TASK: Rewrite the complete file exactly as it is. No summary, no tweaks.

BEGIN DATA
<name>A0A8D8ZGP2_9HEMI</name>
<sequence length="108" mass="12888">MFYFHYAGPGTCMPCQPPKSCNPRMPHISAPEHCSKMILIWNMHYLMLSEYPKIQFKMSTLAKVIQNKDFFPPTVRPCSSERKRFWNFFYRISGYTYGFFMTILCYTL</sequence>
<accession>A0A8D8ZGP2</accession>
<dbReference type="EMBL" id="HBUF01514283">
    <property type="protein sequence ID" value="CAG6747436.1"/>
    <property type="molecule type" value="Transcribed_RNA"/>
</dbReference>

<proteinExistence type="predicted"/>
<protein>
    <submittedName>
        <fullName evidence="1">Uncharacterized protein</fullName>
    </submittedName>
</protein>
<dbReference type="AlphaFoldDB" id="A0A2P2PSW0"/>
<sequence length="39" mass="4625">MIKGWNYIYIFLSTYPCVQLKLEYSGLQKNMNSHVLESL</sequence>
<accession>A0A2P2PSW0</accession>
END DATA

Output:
<name>A0A8D8ZGP2_9HEMI</name>
<sequence length="108" mass="12888">MFYFHYAGPGTCMPCQPPKSCNPRMPHISAPEHCSKMILIWNMHYLMLSEYPKIQFKMSTLAKVIQNKDFFPPTVRPCSSERKRFWNFFYRISGYTYGFFMTILCYTL</sequence>
<accession>A0A8D8ZGP2</accession>
<dbReference type="EMBL" id="HBUF01514283">
    <property type="protein sequence ID" value="CAG6747436.1"/>
    <property type="molecule type" value="Transcribed_RNA"/>
</dbReference>

<proteinExistence type="predicted"/>
<protein>
    <submittedName>
        <fullName evidence="1">Uncharacterized protein</fullName>
    </submittedName>
</protein>
<dbReference type="AlphaFoldDB" id="A0A2P2PSW0"/>
<sequence length="39" mass="4625">MIKGWNYIYIFLSTYPCVQLKLEYSGLQKNMNSHVLESL</sequence>
<accession>A0A2P2PSW0</accession>